Wednesday morning, after a little discussion as to whether the roads would be okay, we decided to pack up and drive off in the rain to Lubon, Tadian where we were scheduled to distribute a portion of the family and school packs. The roads were rough and Lisa and I longed for the US highway system and the comfortable seats of our minivan. But we really could not complain. We were offered the seats in the front of the jeepney while others had the benches in the back or braved "top load" in the rain.
At the local elementary, the DTS team got the kids going with a couple of action songs and told them of Jesus' love for them. We then distributed the student packs to the children.
We then went back to the barangay hall where a pastora and the barangay officials had gathered together some of the families whose fields had been destroyed by the landslides. Since previous relief had been distributed to those whose houses were destroyed, the relief brought by the team was designated for a portion of those who lost rice fields.
These ladies immediately adopted Annalise and Lisa.
After a few presentations and sharing, the team distributed family packs to 50 families.
The lady with the green hat sat holding Lisa's hand during most of our time in the barangay hall. But we found that she was extremely ticklish. If you tried to touch her she quickly pulled away and said, "I'll be the one!" with a twinkle in her eye. When Lisa tried her Ilocano to ask the lady's name, she said, in English, "I don't understand." So much for today's language lesson...We were told that if it wasn't for this mountain range, you could see the ocean. Since the mountain range did not get out of the way, we enjoyed its beauty instead.
Remember how at the beginning I said we considered not going because of the potential road closings? Well we were able to make it all the way to Lubon (about 2.5 hours) and most of the way back. Then the road was closed by two landslides not far from Bontoc.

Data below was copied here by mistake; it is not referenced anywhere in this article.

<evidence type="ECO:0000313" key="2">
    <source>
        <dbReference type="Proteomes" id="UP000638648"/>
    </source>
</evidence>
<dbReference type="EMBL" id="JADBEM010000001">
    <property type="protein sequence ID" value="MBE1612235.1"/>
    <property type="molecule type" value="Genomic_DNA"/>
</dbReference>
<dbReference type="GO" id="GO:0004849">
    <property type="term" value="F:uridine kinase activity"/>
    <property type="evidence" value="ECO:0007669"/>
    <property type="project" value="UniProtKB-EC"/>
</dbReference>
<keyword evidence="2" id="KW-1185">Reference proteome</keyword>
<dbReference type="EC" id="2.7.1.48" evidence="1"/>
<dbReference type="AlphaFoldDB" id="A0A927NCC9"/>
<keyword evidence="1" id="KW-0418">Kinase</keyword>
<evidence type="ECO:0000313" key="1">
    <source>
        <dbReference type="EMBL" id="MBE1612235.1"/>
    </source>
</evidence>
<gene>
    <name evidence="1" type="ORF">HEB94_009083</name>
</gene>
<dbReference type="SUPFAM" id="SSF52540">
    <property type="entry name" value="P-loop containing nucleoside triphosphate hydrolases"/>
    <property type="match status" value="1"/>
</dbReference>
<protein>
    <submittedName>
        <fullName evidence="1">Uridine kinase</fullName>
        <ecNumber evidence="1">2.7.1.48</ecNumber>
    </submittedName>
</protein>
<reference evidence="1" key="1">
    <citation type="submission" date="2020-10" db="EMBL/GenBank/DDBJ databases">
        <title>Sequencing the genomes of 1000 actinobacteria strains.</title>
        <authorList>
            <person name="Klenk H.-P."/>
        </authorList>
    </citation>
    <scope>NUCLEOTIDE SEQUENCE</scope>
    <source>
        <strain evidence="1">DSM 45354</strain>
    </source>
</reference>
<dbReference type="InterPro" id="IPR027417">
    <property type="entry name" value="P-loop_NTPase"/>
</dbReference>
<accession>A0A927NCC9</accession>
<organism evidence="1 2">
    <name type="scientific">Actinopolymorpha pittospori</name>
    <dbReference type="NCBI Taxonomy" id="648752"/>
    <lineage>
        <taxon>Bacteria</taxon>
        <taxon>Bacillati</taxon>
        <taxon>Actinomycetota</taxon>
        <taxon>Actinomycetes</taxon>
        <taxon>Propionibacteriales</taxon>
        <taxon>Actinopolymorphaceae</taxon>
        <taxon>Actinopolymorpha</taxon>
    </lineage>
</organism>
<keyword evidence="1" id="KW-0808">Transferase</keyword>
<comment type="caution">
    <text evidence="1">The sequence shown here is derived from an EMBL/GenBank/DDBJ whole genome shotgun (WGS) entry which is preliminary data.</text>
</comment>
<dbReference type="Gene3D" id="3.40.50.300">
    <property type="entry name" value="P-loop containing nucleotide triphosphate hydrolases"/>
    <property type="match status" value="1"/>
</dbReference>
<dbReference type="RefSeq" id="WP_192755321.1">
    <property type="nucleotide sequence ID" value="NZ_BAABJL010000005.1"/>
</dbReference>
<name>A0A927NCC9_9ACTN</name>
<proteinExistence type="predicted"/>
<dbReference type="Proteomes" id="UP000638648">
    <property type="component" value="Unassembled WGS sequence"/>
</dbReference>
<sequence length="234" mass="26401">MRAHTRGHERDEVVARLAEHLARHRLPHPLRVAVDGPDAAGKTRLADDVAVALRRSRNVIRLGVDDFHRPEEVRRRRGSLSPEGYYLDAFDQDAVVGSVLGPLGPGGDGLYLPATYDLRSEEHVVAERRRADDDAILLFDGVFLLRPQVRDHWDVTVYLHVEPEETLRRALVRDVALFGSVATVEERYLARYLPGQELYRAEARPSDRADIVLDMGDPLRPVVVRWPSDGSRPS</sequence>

Here, the narrow point of the road is about 4 feet wide. On one side were unstable rocks the size of a jeepney. On the other side was the ravine going down to the river (perhaps 50-80 feet at this point).
They did have equipment working on it, but it was going to take a while. We decided that most would walk and a few would stay with the vehicles to wait for the road to clear.
Then there was the second slide... After passing through the first, it was only a couple hundred meters before we came to the second. The fire department was on the far side with their floodlight shining on the mountain side. Rocks were still falling from time to time. Our firefighter friend, Steve, (wearing one of the helmets donated by our friends at home) asked what I wanted to do. The proverbial, stuck between a rock and a hard place.
Just to make it more interesting, it began to rain. We all decided that if we waited, the rain would continue to loosen the soil. So very quickly, we moved past the slide. Then we got to walk the rest of the way in the rain, about 2-3 kilometers.
It was not until late the next morning that the road was once again cleared and the guys who stayed with the vehicles made it safely into Bontoc.
It was a full day and we were all ready to finally crawl into bed - but not until we had washed the layer of mud off.